Polish Bond Yields Fall as Minutes Show More Rate Cuts Possible

Yields on Polish government bonds fell for the first time in three days after minutes from the central bank’s March meeting spurred speculation of further interest rate cuts.

The yield on two-year papers dropped as low as 3.18 percent in Warsaw today after publication of minutes from the Monetary Policy Council’s last meeting, which cut rates by 50 basis points to a record 3.25 percent. The document showed some policy makers didn’t rule out further easing if economic activity is weaker or inflation lower than in central bank projections prepared for the meeting.

The bank’s forecasts assume Poland’s economic growth will slow to 1.3 percent this year, the weakest pace since 2001, while inflation stays near the lower end of the central bank’s tolerance range of 1.5 percent to 3.5 percent through 2015.

“The inflation data for February was already lower than expected and below the projection,” Agnieszka Decewicz, an economist at Bank Zachodni WBK SA in Warsaw, said by phone today. “Derivatives are clearly showing the council may cut rates further this year.”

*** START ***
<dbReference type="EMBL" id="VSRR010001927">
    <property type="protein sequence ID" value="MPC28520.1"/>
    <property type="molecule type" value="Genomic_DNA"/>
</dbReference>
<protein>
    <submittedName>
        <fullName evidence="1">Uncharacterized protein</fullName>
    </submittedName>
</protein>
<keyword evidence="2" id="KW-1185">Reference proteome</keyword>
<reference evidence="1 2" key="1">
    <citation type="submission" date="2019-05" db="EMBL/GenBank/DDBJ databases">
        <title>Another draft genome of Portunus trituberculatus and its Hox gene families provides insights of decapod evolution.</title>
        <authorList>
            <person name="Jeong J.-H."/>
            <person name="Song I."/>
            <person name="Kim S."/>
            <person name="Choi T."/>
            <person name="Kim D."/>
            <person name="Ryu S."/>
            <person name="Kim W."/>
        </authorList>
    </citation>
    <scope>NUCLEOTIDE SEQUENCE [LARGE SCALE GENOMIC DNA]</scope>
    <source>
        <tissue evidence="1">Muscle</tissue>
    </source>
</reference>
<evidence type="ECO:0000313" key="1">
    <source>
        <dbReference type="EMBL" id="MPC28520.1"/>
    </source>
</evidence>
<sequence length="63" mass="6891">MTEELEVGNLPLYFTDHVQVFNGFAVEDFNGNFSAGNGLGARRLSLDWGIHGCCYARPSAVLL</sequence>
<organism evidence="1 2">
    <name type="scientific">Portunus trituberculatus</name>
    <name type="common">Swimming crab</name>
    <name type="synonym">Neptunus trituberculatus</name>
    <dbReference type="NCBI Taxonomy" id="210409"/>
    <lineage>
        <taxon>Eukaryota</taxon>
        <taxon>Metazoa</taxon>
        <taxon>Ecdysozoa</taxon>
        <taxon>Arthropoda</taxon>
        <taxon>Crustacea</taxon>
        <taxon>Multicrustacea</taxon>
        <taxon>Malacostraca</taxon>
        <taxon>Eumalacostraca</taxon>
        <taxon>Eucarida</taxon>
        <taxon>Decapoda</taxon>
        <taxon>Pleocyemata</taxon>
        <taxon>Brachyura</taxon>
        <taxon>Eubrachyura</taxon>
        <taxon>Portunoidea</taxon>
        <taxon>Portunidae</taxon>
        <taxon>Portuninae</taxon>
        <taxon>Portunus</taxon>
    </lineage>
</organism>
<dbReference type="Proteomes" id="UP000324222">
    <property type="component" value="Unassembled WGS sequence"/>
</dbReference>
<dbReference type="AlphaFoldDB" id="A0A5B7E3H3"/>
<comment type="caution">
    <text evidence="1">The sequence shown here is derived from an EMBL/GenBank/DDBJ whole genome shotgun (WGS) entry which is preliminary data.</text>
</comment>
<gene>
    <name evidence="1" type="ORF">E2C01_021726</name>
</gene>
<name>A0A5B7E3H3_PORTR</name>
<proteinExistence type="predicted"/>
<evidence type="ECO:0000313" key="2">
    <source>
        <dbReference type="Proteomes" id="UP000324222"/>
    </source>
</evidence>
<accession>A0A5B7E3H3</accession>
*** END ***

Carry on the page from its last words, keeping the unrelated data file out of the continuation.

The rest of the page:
Nine-month forward-rate agreements, used to speculate on interest-rate levels, were 40 basis points below the Warsaw interbank offered rate today, showing investors are betting on more than a quarter-point reduction in borrowing costs by the end of the year, according to data compiled by Bloomberg.

Consumer prices rose 1.3 percent in February from a year earlier, the smallest advance since October 2006 and less than January’s 1.7 percent increase.

The zloty depreciated for the fourth straight day to a one-month low as Cyprus and the European Union struggled to find a solution to the financial crisis in the Mediterranean island. The currency declined 0.3 percent to 4.1875 per euro at 5:39 p.m. in Warsaw, the most among emerging markets.

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